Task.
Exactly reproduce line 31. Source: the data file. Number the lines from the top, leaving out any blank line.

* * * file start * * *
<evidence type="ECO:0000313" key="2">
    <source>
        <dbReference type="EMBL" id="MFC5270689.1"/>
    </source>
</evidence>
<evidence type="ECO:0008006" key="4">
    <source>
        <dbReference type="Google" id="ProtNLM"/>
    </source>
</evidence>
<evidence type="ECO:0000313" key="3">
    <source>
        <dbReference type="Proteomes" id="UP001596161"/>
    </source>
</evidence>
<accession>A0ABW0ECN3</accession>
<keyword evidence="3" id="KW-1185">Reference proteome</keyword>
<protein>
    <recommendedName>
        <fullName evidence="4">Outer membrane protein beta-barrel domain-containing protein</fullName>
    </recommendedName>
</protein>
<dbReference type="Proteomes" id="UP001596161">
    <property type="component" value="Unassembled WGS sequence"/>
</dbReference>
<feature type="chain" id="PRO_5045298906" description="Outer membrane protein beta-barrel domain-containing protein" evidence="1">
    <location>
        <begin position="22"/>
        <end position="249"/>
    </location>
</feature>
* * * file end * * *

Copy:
</feature>